Hotel fundamentals are improving in the United States, but industry analysts say the real growth in the industry is happening in international markets.
The growth in the lodging industry has been particularly pronounced in developing economies, according to observers. Large hotel corporations, including Hilton and Hyatt, are entering markets like China and India and setting to work building new properties. Michael Fishibin, Ernest & Young’s leader of global hospitality services, said the Brazilian hotel market could grow significantly in the coming decade with the FIFA Soccer World Cup and Summer Olympics, coming in 2014 and 2016.
“There’s going to be some limited development in the U.S., but overseas, they are going full bore,” said Joseph McInerney, CEO of American Hotels and Lodging Association (AHLA). “All of the major chains are developing internationally where there are a lot of opportunities for them.”
Meanwhile, Jones Lang LasSalle Hotels is forecasting that international hotel transaction volume will hold steady in 2012. In a report on the lodging market, Jones Lang LaSalle’s analysts said they’re expecting worldwide transaction levels to at least match 2011 levels, reaching $30 billion again in 2012. That represents a 13 percent increase over 2010 volume.
REITs led the way in terms of investments in the first half of 2011 when global hotel investment volume surged, according to the Jones Lang LaSalle report. However, the analysts attributed the slowed momentum in the second half of the year to the economic uncertainty in both the U.S. and abroad.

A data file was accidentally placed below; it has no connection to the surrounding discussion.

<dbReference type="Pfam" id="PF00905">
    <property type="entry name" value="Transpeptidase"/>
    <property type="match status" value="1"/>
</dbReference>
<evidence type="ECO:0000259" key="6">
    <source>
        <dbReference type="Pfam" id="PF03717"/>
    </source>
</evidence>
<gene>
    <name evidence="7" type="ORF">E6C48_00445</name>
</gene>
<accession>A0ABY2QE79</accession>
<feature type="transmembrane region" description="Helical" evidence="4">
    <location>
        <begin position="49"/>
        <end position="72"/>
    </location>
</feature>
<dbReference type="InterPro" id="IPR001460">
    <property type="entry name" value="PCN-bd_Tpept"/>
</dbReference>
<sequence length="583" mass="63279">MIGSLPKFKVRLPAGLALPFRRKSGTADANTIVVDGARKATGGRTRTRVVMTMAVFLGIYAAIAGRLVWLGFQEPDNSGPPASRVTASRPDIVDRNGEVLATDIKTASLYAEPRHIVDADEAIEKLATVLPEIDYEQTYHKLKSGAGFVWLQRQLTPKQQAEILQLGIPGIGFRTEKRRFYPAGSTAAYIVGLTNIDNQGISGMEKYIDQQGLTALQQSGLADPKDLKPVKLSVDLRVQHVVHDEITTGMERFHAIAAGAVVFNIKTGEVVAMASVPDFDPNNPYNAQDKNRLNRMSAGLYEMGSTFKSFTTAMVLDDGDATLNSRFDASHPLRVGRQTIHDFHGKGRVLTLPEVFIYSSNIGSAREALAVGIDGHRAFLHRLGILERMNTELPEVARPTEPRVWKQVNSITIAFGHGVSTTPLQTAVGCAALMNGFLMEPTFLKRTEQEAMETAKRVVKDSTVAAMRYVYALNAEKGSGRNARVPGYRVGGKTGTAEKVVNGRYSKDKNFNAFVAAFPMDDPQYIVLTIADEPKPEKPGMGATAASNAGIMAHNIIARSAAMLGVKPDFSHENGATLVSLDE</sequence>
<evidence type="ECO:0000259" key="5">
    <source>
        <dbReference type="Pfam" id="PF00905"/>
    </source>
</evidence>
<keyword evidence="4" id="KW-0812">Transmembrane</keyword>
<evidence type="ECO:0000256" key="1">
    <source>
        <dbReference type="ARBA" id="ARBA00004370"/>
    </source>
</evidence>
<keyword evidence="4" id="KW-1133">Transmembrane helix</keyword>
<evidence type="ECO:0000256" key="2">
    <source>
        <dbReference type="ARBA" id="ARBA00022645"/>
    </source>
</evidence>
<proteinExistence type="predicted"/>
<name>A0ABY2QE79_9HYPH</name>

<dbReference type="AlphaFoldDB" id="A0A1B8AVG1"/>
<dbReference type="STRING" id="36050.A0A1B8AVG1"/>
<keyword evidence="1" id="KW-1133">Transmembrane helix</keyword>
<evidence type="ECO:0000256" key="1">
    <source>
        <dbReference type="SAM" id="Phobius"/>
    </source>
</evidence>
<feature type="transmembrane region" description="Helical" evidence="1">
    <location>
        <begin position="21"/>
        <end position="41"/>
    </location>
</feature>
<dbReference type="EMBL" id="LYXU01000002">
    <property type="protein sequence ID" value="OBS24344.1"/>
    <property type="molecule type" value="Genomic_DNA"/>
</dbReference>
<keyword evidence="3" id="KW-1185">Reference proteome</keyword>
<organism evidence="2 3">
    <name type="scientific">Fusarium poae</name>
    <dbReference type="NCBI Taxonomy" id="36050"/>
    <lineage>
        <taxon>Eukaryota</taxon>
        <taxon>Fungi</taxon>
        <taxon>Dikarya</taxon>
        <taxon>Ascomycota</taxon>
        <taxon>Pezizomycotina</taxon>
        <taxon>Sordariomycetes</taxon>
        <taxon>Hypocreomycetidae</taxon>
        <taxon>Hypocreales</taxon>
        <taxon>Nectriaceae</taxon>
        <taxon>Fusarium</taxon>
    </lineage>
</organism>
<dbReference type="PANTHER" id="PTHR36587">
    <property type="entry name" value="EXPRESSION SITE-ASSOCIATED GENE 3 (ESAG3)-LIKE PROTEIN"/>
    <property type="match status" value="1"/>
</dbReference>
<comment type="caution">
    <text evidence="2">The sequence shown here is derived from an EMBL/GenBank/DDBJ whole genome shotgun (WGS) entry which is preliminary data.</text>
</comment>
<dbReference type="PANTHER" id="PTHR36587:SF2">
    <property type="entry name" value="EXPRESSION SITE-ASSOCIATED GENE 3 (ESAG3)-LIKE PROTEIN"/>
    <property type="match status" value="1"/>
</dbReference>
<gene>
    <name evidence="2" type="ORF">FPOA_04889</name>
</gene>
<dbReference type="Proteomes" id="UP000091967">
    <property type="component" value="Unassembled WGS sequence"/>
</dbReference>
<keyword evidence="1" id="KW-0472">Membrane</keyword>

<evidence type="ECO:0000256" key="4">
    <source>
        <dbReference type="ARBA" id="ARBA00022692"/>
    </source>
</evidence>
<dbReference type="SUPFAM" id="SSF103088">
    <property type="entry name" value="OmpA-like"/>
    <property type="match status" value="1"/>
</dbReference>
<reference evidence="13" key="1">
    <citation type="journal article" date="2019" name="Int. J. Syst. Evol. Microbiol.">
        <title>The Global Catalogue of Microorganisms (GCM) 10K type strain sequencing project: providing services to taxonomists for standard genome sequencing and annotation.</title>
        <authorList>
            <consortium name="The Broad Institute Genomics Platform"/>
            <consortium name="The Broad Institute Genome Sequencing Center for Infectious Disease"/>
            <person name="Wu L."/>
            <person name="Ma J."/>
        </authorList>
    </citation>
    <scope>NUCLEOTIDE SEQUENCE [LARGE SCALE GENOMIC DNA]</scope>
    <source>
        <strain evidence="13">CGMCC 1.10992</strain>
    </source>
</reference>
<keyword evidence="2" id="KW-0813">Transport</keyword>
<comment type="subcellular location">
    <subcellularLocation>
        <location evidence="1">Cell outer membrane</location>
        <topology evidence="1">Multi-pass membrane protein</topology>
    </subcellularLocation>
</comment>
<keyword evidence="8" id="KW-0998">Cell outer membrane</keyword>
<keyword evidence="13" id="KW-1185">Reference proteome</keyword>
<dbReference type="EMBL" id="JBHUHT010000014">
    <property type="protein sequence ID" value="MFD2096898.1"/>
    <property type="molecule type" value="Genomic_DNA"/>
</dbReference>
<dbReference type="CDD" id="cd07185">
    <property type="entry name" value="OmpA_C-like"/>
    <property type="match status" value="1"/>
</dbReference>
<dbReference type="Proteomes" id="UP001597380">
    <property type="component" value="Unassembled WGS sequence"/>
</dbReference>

“So far, the dislocation in the financial markets has not impacted underlying trading fundamentals,” said Arthur de Haast, chairman of Jones Lang LaSalle. “This has reassured investors to a certain degree and has underscored the attractiveness of high-quality, income-producing hotel real estate as an asset class.”
The construction of new hotels in the U.S. has historically grown at an average of approximately 2 percent per year, but Fishibin said the recent growth rate has been less than 1 percent per year, and that is expected to continue. Domestically, the level of demand doesn’t warrant significant growth at this point, according to McInerney.
“We will see some growth this year, and the average room rate will go up,” said McInerney, adding that the major markets in the U.S., such as New York, Chicago and Boston, will see more demand than the secondary markets. McInerny pointed out that the U.S. industry is starting to see smaller boutique properties being developed to meet the preferences of a new generation of travelers.